Draping layers of irony over the footmen and Chesterfields might have irked the purists who take Austen's matchmaking seriously and insist that all her life-wisdoms be served straight, yet anecdotal evidence - and, perhaps most crucially, box-office returns - would suggest most demographics have gone away satisfied. Long-time Stillman fans will be further reminded of this filmmaker's enduring affection for the kind of ensemble players who can work distinct forms of magic on a screenwriter's words. (In this, he is markedly more generous and open-minded than either Tarantino or Woody Allen, who tend to insist all their players come to sound like them.) Damsels could be floated on the back of the wispy mumblecore movement as a vehicle for mumblequeen Greta Gerwig, but it wouldn't have been half the comedy it was without the contributions of her fellow Damsels, not to mention the lunks, jocks and dweebs who circled around them.

A similar tactic is in evidence here. Stillman crafts a legit star role for Beckinsale, not just picking up a career thread abandoned during her millennial plunge into blue-screen dreck (Underworld, Van Helsing), but skilfully weaving it into a character worthy of any more foursquare Austen adaptation. (L&F is the film that makes you realise the actress has a great nose for playing snobs.) Yet other faces and presences announce themselves beside her. Erstwhile Twilight makeweight Xavier Samuel - he was the third werewolf from the right, you'll remember - assumes the Taylor Nichols/Matt Keeslar/Adam Brody role of handsome swain who probably deserves better than to be stuck with this lot; the hitherto unobserved Tom Bennett pilfers whole sequences as a posh nitwit who's never eaten peas and has "quite funny" ideas about the opposite sex.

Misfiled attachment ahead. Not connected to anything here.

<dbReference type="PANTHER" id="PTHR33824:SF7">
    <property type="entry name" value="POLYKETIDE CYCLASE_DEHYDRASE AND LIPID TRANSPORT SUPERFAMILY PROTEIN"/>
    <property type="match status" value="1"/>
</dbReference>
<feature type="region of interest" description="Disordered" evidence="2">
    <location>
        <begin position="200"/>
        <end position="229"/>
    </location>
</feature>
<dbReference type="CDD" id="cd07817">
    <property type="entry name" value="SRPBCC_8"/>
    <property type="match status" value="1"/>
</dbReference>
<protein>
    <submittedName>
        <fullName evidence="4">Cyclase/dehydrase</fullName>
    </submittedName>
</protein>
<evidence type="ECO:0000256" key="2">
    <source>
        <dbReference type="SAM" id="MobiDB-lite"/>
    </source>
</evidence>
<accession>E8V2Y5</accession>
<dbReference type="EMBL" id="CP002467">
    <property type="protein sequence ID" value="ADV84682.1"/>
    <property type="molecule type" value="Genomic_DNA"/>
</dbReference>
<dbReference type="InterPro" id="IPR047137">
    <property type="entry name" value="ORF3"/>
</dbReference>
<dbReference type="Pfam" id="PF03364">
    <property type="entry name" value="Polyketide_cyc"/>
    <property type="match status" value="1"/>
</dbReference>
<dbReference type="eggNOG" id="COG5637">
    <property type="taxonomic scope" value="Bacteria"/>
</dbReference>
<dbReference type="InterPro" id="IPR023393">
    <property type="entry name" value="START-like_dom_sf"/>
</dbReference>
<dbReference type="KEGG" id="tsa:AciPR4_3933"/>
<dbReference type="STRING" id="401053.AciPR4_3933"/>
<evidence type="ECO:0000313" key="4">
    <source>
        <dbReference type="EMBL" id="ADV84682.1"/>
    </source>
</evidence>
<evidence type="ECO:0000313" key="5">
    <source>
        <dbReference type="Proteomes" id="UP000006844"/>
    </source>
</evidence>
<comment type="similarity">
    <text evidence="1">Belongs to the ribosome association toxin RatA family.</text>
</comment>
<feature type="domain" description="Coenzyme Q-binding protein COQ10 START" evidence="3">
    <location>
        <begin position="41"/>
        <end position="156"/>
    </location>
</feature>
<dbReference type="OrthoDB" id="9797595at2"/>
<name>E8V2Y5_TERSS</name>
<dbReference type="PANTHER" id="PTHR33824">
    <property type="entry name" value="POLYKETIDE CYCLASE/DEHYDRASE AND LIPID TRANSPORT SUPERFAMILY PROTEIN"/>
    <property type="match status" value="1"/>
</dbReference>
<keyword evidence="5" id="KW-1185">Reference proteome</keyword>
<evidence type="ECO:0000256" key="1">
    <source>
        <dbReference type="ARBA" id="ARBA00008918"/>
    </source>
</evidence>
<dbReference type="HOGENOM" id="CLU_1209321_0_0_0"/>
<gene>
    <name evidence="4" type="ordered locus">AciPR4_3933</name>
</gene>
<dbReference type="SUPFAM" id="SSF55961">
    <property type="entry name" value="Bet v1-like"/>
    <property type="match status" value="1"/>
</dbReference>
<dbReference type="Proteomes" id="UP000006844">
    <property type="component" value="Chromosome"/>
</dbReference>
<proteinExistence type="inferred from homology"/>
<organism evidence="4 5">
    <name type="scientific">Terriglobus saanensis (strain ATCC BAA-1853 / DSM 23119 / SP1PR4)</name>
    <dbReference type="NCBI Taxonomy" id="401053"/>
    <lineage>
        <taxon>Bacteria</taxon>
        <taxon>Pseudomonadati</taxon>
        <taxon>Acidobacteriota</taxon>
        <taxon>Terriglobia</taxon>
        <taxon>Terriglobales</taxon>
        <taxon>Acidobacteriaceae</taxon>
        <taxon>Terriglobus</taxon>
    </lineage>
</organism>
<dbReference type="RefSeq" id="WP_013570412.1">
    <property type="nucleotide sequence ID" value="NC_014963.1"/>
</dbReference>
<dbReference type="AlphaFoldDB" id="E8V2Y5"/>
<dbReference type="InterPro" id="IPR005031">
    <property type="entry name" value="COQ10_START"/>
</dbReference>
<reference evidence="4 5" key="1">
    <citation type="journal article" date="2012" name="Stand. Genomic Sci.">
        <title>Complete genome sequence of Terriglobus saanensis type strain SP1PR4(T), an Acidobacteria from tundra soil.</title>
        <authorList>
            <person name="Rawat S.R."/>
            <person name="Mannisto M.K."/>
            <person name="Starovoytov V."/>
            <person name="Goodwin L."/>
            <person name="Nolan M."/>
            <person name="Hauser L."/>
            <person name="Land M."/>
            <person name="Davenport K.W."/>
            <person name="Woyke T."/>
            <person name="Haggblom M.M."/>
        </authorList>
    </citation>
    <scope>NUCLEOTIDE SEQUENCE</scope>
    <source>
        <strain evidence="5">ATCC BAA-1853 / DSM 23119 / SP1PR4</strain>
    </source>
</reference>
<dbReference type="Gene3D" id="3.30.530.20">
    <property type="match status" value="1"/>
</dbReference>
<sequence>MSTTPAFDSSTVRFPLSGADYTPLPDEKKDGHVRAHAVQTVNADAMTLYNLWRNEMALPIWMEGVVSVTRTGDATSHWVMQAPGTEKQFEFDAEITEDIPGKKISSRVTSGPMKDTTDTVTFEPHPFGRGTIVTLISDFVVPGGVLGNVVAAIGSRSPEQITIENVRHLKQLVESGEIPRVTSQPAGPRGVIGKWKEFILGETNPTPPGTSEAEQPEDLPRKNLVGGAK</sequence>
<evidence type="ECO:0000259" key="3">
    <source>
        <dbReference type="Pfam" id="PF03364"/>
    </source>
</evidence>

I had a few reservations. Stillman has so far enjoyed an easier ride than many directors who've continually returned to rooms full of landed white folk, possibly because he seems to know them so well, possibly because the portraits he paints there aren't as overtly flattering or genuflecting as those painted by Allen, or the Anderson-Baumbach gang who followed him in the indie continuum. Either way, the stakes can feel low here: as in a spoof, you quickly gain a sense that nothing that occurs in the course of this quintessential divertissement really matters; that these characters are just pieces nudged into elegant, appealing formations in a puzzle Stillman feels he has to solve in order to earn a much-overdue commercial hit. And, as elsewhere in this director's filmography, it may take as long as half the film to develop an ear for all this twitter: Stillman, to his credit, is one of the few working American filmmakers whose work actively benefits from being seen and heard more than once, the better to relax into its aperçus. Still, there's no denying Love & Friendship brings something fresh into the drawing room: it's a tart, swift lancing of a genre that's sorely come to deserve it.

Love & Friendship is available on DVD through Curzon Artificial Eye from Monday.